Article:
Counter Canter (free video clinic!).
If you have a counter canter question please feel free to send a short 10-15 second clip of you and your horse doing some part of the canter work. We’ll tell you what we think. And if it is a great example, maybe ask your permission to post the ride. You can find contact information under both Melynnda and my information on the home page–our team of experts.
Counter canter. That is cantering with the outside leg leading instead of the inside. It’s use is to fine-tune the rider’s understanding of balance in the canter and encourage the use of the legs and hands independently of one another, getting ready to eventually school flying changes.
(You will notice I have not said anything about the horse. They actually find it quite easy.)
Probably because people deem it as a “failure” if the horse should swap the lead, they sometimes approach counter canter with great caution. (Actually, breaking to the trot instead of maintaining the effort needed to canter is a bigger problem than swapping the lead.) Since the purpose of correct counter canter is to get ready to school the changes, if the rider contorts the horse to such a degree that it would be impossible for them to change the lead, then it is likely that no lead change will happen. But also no benefit will be derived from such a practice. Therefore dedication to it is misplaced. It is okay if mistakes happen. The horse should be in a balance where they COULD do a change, but have been taught that is not what is expected–yet.
Here is a post that talks about the actual flying changes–preview of things to come: https://dressagesnob.wordpress.com/2013/02/21/ch-ch-changes/
Rider positioning: As in a correct canter depart: inside seat bone forward, leg at the girth, outside seat bone back, outside knee bent to bring the calf back. This must be maintained 100% through the exercise–and that takes a bit of practice.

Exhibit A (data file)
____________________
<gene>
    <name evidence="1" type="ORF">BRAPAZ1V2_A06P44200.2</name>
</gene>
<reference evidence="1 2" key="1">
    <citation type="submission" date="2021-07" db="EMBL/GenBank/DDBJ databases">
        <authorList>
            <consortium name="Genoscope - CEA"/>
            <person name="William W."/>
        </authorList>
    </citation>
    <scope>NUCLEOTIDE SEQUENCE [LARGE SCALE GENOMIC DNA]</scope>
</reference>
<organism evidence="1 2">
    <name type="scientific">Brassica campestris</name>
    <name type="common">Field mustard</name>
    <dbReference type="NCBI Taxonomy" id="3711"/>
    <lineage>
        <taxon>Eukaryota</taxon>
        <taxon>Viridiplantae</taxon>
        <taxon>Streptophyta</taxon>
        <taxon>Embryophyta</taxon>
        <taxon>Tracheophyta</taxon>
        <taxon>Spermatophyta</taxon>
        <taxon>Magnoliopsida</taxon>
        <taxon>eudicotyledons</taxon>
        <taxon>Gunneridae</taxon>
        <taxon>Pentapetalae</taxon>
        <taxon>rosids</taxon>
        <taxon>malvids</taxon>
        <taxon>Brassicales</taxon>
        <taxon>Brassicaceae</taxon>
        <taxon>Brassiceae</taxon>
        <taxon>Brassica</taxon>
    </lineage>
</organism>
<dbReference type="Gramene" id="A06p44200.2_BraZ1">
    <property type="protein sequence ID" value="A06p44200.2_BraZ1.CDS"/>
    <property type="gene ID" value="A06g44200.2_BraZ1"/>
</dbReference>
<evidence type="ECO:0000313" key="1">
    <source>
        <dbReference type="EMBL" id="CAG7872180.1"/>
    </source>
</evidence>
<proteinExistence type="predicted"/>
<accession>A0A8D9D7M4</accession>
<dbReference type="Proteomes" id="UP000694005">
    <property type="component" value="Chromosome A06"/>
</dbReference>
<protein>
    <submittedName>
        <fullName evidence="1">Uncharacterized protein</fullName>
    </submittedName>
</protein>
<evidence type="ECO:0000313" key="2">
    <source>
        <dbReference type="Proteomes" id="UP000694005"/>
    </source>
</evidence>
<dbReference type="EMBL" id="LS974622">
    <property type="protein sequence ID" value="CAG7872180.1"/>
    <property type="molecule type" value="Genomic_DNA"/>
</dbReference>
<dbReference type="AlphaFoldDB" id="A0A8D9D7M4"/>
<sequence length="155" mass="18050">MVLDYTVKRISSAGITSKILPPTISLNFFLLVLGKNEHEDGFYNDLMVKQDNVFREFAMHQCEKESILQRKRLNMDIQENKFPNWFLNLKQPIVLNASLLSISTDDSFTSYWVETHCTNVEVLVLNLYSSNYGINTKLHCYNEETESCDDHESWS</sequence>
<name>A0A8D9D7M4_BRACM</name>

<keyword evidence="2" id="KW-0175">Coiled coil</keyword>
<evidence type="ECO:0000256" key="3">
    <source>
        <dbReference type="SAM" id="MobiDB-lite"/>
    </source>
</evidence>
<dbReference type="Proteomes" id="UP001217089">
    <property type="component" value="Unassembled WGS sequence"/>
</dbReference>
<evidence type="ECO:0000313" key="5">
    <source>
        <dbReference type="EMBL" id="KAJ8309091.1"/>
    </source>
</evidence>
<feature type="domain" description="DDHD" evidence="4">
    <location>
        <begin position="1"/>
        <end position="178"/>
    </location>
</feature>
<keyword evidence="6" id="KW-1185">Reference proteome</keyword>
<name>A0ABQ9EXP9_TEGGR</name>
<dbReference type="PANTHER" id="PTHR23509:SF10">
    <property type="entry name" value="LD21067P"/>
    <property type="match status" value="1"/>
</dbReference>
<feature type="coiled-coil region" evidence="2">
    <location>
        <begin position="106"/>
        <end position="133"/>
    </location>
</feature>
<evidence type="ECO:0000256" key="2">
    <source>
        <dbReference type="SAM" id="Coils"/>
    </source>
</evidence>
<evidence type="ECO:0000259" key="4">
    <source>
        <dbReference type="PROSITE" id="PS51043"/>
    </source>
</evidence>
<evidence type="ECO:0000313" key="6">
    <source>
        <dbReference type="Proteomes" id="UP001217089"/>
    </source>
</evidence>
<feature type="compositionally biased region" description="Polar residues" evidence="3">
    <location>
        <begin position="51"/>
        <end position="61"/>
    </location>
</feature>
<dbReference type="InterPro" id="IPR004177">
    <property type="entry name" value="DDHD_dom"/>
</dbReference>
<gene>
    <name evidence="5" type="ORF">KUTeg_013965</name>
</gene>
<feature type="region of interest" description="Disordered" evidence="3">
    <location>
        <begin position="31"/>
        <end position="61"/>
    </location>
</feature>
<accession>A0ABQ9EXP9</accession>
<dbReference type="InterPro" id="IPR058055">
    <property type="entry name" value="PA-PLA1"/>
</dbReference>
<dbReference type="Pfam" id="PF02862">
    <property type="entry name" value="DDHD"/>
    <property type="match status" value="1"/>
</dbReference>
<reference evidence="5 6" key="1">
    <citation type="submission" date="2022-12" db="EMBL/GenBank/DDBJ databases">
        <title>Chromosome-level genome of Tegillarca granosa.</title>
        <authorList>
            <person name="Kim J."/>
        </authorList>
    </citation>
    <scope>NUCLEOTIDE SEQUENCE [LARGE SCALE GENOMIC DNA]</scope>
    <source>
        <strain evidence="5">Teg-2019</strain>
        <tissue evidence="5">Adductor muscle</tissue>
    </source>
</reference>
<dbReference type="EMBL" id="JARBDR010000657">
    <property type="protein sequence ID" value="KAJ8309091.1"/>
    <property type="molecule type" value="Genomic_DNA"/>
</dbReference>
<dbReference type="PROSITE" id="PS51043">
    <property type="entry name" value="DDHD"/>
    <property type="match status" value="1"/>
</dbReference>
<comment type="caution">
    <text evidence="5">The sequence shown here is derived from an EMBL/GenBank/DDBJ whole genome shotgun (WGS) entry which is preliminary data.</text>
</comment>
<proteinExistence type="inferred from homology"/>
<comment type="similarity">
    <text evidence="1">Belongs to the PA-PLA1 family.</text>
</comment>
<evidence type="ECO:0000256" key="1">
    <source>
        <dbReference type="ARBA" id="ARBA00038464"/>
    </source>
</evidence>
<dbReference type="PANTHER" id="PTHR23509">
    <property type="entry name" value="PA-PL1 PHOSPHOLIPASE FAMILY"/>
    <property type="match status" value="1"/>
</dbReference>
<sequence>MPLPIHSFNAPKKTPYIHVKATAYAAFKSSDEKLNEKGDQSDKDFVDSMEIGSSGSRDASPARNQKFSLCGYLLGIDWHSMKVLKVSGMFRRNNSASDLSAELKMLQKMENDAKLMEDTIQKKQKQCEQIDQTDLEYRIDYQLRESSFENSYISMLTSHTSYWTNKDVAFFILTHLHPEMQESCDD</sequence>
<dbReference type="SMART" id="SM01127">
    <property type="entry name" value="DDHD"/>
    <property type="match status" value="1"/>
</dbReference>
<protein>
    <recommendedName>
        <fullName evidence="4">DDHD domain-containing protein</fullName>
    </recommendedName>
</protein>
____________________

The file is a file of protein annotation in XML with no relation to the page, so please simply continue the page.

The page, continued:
Hint: if the horse is in a tight spot and needs help, it helps to center the rider’s body slightly to the lead side–a fraction of an inch. This will need to be abandoned as one gets ready for a flying change sequence. A slight increase in true flexion (toward the lead side) will also help if questions are being asked.
One of the goals of counter canter is to accustom the rider that they must keep their legs in a position, yet be able to maneuver the horse with their hands–both positioning and steering if necessary in different directions and to accommodate the balance.
Another goal is to have the horse understand that the rider’s weight and leg aids guide the eventual change of lead–NOT the hand. So the horse must get used to being slightly flexed away from the direction of the lead, yet not jumping off into that lead. The very easiest place to practice this is a counter flexion in the corner on a true lead. (You will see here a pattern of stacking the deck in the horse’s favor. If you practice lots of little counter flexions all through your canter work he or she will find it no surprise that you may on occasion ask for this in unusual places.) It makes sense to do these beginning exercises in the very easiest place for the horse
The figures: As with most things, it makes sense to not over face yourself or the horse. When you school counter canter always have a plan A and plan B. (Examples: I would like to make the shallow loop down the long side go to the quarter line, but the horse is having difficulty, I’ll use the second track for now. Or, I would like to cross the short diagonal and make a half twenty meter circle in counter canter, but the horse is starting to lean or take over as I begin the diagonal: near X I turn back in the direction of my lead and go around to start again.)
Now what we need are some videos. Your place or ours? If you have questions, please ask.